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BeingThere

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BeingThere last won the day on May 24 2014

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About BeingThere

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    Mocha

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    Female
  • Location
    Midwest
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  • Program
    PhD I/O Psychology

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  1. Believe me, larger disparities than computer programmer-to-psychologist exist. I'm a career-changer, too. My own history was far, far from psychology - at first glance. But upon reflecting on why I wanted to get a research degree in psychology, I realized that the things that drew me to that first career were actually very similar to the things that draw me to psychology. I was able to express that common underlying theme in my statements of purpose - and underscore the strengths that made me successful in that career because those same strengths will make me successful in any career. (So
  2. If you can acquire the desired skills OTJ, then stay working. You asked whether you can acquire them (gain experience equivalent to a doctorate) on your job. I don't think anyone on here could answer that for you, since we don't know anything about your workplace. If you can't get them at your current job, possibly you could get them at another company without having to go back to school. As for whether the value of a PhD would outweigh the cut in pay for 5 or more years, you can get a rough monetary estimate of this pretty easily. Go to SIOP.com and look for the members and salary survey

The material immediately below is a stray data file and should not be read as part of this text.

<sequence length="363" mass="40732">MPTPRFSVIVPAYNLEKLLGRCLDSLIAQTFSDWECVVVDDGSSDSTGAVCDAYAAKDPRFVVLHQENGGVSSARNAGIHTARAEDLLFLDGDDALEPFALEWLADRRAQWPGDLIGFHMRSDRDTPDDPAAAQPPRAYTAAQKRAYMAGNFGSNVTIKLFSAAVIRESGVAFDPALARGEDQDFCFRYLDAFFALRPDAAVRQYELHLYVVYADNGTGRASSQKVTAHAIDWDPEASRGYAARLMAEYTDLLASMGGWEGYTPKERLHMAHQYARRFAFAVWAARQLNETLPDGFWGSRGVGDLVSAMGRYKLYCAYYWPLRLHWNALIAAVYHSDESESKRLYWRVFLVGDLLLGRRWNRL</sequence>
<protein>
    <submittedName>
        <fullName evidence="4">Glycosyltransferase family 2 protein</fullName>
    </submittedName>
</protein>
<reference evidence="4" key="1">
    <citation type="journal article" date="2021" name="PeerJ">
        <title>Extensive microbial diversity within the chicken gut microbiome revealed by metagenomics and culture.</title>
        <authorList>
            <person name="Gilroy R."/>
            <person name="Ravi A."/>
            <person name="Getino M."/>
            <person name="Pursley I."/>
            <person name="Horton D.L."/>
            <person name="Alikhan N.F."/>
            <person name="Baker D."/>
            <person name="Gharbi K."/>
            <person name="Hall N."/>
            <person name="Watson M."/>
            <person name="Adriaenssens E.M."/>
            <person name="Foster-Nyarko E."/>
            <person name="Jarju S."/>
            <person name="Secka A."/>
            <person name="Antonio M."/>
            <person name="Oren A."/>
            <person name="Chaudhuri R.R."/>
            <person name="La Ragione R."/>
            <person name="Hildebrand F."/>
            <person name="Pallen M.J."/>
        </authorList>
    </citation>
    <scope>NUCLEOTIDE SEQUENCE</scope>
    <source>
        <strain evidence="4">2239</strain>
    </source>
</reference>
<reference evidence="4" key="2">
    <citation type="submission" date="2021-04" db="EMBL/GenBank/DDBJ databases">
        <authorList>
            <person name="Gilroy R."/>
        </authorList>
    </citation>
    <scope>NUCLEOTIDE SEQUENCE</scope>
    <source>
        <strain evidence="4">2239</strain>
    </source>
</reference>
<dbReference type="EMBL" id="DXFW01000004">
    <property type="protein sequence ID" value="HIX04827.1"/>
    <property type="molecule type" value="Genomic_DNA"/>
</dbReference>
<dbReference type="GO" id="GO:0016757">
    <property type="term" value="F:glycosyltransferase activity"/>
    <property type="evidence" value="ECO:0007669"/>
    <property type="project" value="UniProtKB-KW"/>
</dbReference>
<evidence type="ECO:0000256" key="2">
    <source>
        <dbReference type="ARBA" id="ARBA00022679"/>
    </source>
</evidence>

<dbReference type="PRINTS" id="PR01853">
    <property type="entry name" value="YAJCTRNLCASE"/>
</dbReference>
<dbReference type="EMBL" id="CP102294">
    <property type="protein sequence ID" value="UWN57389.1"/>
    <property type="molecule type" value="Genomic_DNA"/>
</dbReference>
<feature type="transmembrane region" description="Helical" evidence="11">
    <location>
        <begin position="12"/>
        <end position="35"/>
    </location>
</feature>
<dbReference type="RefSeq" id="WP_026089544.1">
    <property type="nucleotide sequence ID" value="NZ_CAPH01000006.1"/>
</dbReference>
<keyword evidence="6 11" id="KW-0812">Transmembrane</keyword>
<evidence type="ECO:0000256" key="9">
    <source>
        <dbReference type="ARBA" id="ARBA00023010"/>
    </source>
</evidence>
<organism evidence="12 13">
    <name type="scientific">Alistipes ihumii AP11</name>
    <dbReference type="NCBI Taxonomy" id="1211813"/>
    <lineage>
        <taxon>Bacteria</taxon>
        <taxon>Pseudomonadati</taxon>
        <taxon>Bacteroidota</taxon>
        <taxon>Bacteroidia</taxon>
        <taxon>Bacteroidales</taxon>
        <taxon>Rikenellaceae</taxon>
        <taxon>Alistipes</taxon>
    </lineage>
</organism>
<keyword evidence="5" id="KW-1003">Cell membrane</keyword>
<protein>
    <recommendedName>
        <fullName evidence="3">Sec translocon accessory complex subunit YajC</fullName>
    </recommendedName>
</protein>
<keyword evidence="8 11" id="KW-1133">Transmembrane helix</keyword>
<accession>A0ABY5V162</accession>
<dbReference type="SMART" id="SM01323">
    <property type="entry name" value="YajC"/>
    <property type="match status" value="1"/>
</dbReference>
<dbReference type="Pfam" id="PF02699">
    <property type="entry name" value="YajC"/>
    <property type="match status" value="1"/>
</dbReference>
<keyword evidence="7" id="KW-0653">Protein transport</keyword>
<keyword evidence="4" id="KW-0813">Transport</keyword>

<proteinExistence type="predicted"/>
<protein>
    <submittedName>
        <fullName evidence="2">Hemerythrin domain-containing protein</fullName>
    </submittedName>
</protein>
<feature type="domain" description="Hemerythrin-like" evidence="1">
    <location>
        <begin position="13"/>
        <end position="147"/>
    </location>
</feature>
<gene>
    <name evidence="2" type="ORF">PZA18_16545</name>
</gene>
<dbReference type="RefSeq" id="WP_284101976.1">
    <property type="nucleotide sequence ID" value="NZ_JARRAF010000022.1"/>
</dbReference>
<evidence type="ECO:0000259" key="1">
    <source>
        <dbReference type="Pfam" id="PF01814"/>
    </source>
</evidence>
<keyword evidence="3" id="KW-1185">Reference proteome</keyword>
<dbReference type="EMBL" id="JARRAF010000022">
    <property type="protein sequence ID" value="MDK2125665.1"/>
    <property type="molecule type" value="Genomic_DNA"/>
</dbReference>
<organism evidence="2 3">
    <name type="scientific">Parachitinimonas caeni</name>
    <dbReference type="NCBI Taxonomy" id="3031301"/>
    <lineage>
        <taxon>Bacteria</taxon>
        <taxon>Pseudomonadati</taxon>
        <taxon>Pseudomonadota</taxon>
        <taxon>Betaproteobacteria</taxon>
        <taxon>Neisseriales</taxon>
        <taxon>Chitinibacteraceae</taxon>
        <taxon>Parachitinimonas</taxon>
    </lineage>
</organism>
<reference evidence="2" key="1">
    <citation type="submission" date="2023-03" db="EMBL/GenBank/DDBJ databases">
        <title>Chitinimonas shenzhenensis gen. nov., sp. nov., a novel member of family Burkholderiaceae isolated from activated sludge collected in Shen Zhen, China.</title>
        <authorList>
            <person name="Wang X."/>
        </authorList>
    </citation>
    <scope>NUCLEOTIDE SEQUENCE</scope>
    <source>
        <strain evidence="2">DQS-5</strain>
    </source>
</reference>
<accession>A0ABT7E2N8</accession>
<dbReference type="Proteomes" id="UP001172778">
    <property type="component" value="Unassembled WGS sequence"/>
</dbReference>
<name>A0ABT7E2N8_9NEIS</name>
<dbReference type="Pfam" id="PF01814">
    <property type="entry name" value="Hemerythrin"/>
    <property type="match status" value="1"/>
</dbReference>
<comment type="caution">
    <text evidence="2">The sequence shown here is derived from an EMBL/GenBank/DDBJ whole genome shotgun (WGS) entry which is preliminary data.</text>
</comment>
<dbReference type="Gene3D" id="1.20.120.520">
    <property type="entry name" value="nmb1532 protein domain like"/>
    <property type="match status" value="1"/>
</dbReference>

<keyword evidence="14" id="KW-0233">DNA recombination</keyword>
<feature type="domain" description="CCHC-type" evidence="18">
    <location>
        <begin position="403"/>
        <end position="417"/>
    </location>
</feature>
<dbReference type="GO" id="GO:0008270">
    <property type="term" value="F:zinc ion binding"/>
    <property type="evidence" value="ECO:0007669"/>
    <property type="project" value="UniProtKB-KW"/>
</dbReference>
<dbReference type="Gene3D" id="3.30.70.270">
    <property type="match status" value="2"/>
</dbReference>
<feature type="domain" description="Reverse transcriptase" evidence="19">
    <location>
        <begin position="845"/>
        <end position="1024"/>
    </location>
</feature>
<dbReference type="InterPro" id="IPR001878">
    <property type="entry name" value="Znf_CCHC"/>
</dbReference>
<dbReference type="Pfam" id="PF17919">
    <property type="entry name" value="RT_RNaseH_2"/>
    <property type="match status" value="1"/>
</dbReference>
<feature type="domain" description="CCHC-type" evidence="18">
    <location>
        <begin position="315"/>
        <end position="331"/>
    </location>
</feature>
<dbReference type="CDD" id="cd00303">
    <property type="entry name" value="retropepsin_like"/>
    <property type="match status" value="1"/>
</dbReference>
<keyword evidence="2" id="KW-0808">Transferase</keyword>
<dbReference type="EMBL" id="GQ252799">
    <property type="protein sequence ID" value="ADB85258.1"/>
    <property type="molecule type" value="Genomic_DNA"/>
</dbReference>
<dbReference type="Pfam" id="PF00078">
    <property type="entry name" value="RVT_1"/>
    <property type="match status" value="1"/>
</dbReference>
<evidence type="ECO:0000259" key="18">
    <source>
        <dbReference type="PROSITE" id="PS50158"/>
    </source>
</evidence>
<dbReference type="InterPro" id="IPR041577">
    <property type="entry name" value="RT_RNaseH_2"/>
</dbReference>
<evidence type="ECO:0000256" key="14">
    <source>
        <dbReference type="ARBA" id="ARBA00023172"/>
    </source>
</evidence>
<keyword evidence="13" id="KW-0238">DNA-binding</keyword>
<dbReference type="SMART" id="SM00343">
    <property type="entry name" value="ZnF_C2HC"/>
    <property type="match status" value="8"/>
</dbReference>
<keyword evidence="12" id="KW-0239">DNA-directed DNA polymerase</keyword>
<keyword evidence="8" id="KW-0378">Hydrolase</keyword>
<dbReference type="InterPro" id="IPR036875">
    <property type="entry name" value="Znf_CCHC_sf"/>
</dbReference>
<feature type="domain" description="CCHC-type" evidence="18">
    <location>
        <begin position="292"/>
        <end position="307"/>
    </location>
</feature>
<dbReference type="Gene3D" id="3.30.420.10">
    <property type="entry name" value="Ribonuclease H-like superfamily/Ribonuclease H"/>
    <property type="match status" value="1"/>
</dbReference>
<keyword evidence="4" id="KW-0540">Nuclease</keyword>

3. Some of the programs I applied to looked at grades in coursework in the major as well as overall GPA. Hopefully you've done well in psychology courses (or business/HR courses?) Master's programs do tend to have a lower bar for GPA and GRE scores. However, the better master's programs are competitive and accepted students often have around a 3.5 or higher. (See SIOP.org for a listing.) I don't know how important research fit is for a master's program in I/O, as many master's programs don't have as strong a research component. I'm not saying it's not important, but I'm thinking it is pr
  4. You may want to ask them what they meant. Having not read your SOP, I also have no idea what they meant. I will say that if what you wrote above is all wrote in the SOP, then it is not nearly detailed enough. It's a two-part (or more) question. Why I/O psych? And why a PhD? And, thirdly, why the particular program (school)? Answer those three clearly and in enough detail so that they know you a)have spent considerable time thinking about your career path/goals; b.) have spent considerable time working toward that path/goal (e.g. undergrad research and presentations; reading on the r
  5. Lewin, Many I/O master's programs just don't have TA or RA positions for their students, and thus finding funding for an MA in I/O is not as easy as for PhD programs. In this particular area of psychology, lack of funding really doesn't say much about the quality of the program either way.
  6. Josephina, if I were in your shoes, I would want to find out the following: Where do past grads from the state program work now? Does the state school's program require an internship? Or do they help their students get internships? Is there funding through the program to go to SIOP? I don't see why you couldn't do perfectly fine at a state school's program, if past graduates have found employment. I'm assuming you have to stay in the NYC area?